between the arrival Failures in climate justiceSustainability in Europe’s fine arts field, long prevalent in the United States, is becoming an increasingly urgent logistical consideration, Frackers and an NGO spokesman said. For now, these conversations are happening mostly behind the scenes: The collective bargaining agreements of most orchestras, including those of NGOs, limit how many hours a day can be devoted to travel, sometimes ruling out more climate-friendly options like buses or trains. If public transportation is not possible between cities, the orchestra must rent its own transportation, which means a serious additional cost.

“I think we need to take a hard look at ourselves and renegotiate our terms for the future of work. What are we willing to accept?” Frackers said. “Obviously there needs to be a balance because artistic integrity needs to be guaranteed. After leaving the hotel at six yesterday morning, I spoke to a colleague whose orchestra was coming to Vienna. They played a concert an hour outside of Vienna and the next morning jumped on a train in Poland to play another concert. “This is not a way in which artistic integrity can be guaranteed.”

With so many variables, one very welcome constant: Unlike the United States, where participation in the performing arts is still weak, NGO saw enthusiastic ticket sales at each of its tour stops. It was presented to a wide audience not only in Vienna, but also in Brussels, Paris, Essen, Luxembourg and Budapest in January.

William Garfield Walker was among those who filled the Musikverein. Listening to the CSO on both January 22 and 23 was a big throwback for the American-born chef. Walker attended Roosevelt University’s Chicago College of Performing Arts, where he studied with CSO cellist Richard Hirschl.

Today Walker lives and works in Vienna; Austrian premiere Price’s music – “Adoration” for string orchestra – in July 2020. He pointed out the importance of bringing a symphony by Price, which has long been ignored by the classical music community, to the most legendary venue of classical music.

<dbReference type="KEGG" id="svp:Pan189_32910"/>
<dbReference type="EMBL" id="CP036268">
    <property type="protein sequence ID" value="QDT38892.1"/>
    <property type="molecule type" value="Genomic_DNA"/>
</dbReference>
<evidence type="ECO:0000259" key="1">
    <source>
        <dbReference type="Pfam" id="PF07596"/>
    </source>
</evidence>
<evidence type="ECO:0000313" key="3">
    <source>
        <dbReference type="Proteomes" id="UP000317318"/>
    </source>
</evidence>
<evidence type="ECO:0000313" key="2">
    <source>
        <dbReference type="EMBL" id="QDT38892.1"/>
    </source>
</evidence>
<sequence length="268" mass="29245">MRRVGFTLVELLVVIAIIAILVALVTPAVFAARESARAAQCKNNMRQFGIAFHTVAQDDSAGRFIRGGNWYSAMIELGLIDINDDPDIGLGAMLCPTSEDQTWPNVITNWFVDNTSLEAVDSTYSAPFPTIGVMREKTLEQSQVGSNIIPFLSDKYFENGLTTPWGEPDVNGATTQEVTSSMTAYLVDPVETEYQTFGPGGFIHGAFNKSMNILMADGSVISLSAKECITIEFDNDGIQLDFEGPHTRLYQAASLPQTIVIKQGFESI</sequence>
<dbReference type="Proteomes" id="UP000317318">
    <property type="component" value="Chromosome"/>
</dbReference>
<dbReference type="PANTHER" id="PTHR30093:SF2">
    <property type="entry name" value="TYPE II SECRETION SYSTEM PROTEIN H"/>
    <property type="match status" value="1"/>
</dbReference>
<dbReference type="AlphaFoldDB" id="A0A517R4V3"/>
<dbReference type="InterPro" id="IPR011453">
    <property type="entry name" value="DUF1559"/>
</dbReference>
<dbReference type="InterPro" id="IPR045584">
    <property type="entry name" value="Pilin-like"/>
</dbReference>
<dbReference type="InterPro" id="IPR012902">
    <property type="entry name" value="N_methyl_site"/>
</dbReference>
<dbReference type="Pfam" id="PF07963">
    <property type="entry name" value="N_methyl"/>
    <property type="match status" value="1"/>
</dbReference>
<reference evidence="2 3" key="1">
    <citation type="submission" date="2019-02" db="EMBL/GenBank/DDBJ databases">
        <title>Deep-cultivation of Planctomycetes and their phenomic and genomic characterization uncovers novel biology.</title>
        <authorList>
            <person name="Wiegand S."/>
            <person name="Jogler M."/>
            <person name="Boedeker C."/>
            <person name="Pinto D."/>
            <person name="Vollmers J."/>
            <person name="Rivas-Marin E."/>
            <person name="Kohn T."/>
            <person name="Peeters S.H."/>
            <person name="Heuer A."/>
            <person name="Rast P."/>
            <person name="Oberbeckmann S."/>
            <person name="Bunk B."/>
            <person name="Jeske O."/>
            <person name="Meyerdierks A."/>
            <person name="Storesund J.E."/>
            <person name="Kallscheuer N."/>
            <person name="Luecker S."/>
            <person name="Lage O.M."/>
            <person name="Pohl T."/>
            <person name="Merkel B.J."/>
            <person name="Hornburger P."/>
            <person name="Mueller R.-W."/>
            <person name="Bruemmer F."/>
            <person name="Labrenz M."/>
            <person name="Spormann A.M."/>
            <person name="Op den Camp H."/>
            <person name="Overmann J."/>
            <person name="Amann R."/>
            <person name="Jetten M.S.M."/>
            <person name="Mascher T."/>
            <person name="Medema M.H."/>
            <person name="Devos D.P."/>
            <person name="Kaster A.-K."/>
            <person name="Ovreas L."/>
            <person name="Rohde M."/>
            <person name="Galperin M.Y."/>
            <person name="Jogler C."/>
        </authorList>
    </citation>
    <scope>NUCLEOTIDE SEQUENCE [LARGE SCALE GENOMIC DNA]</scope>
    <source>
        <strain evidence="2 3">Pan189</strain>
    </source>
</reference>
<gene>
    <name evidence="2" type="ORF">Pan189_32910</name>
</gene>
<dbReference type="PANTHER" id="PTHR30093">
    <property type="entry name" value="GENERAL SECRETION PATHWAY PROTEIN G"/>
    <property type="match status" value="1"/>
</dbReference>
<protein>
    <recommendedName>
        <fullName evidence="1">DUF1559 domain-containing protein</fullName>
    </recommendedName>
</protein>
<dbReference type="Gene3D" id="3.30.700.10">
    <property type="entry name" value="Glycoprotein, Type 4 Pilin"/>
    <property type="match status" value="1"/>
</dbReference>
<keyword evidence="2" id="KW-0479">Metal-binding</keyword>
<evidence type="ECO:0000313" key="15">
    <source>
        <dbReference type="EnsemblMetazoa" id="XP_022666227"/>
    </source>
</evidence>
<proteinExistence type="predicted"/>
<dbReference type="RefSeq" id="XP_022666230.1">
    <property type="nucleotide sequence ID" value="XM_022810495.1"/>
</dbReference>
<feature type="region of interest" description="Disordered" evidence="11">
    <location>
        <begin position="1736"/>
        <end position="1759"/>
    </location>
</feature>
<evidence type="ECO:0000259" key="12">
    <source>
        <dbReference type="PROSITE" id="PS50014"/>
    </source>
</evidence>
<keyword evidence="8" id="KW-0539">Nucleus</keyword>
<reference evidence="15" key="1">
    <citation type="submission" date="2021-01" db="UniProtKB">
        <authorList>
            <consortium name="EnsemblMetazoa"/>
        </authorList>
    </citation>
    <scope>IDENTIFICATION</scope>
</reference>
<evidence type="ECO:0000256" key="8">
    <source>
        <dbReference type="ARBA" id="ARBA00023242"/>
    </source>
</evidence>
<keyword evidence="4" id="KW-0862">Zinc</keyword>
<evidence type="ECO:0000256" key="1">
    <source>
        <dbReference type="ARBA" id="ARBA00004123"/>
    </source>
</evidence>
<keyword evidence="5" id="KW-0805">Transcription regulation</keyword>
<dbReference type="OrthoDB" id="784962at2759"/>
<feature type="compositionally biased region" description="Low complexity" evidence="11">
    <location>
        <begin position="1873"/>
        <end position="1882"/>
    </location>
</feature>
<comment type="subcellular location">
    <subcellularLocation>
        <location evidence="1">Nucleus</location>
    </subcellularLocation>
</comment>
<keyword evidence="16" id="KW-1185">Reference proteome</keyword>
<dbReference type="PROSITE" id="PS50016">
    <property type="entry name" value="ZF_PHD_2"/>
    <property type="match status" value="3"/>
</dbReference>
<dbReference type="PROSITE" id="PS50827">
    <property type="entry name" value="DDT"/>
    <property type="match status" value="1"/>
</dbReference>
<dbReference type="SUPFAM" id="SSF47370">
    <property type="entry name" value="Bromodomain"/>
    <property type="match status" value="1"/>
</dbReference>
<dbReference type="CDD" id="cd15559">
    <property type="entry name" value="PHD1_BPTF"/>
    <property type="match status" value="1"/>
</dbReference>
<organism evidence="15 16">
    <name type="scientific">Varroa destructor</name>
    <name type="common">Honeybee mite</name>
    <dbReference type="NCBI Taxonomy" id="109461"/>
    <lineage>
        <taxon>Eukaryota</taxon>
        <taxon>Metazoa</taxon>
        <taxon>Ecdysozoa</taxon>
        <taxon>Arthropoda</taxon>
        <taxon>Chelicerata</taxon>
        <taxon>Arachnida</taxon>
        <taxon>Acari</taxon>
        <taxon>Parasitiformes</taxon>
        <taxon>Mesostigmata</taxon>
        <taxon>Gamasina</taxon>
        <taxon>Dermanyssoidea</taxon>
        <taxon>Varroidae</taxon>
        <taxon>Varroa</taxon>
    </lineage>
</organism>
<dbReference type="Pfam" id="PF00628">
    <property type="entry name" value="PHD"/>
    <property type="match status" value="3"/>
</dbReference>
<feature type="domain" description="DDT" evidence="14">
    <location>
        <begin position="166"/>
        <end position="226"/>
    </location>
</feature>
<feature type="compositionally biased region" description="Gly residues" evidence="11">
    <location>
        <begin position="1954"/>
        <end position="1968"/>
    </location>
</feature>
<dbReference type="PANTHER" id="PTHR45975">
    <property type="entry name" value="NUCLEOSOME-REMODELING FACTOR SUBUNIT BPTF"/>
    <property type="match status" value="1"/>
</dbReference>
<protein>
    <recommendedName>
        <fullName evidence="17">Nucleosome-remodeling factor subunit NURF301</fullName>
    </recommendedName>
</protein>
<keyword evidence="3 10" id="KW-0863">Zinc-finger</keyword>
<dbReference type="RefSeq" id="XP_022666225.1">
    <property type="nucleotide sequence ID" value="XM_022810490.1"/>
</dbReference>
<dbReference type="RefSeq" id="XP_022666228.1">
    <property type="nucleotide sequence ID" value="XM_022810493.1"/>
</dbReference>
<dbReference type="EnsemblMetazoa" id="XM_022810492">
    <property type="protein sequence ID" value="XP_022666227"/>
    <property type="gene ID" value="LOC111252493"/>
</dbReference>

“The Chicago Symphony premiered his music. That’s why it’s so special to hear them play here,” Walker said.

Price was a new name for Viennese Florian Karner, who attended both concerts.

“I met him while I was getting ready for the concert,” he told the Tribune after the Jan. 23 performance. “What an amazing life… It’s a little sad that he didn’t get the recognition he truly deserved throughout his life. And by sheer luck (most of it) was found at his summer home (in 2009, in St. Anne, Illinois) – otherwise perhaps it would have been all but forgotten.

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Although it was not Karner’s first experience at the Musikverein, it was also his first time hearing the NGO live. His father, Dietrich Karner, is honorary president of the Gesellschaft der Musikfreunde. He said the elder Karner and Muti made dinner plans together after the concert to welcome the honorary son of Vienna back home.

“(The orchestra) is distinctly American in sound. Yesterday was really interesting; It almost sounded jazzy at one point,” Karner said. “I can’t wait to hear them again.”

This is the first of two stories covering the Chicago Symphony Orchestra’s 2024 European concert tour. Coming soon, a report from music director emeritus Riccardo Muti’s homecoming at La Scala in Milan, Italy.

Hannah Edgar is a freelance critic.

The Rubin Institute of Music Criticism helps fund our classical music coverage. The Chicago Tribune retains editorial control over assignments and content.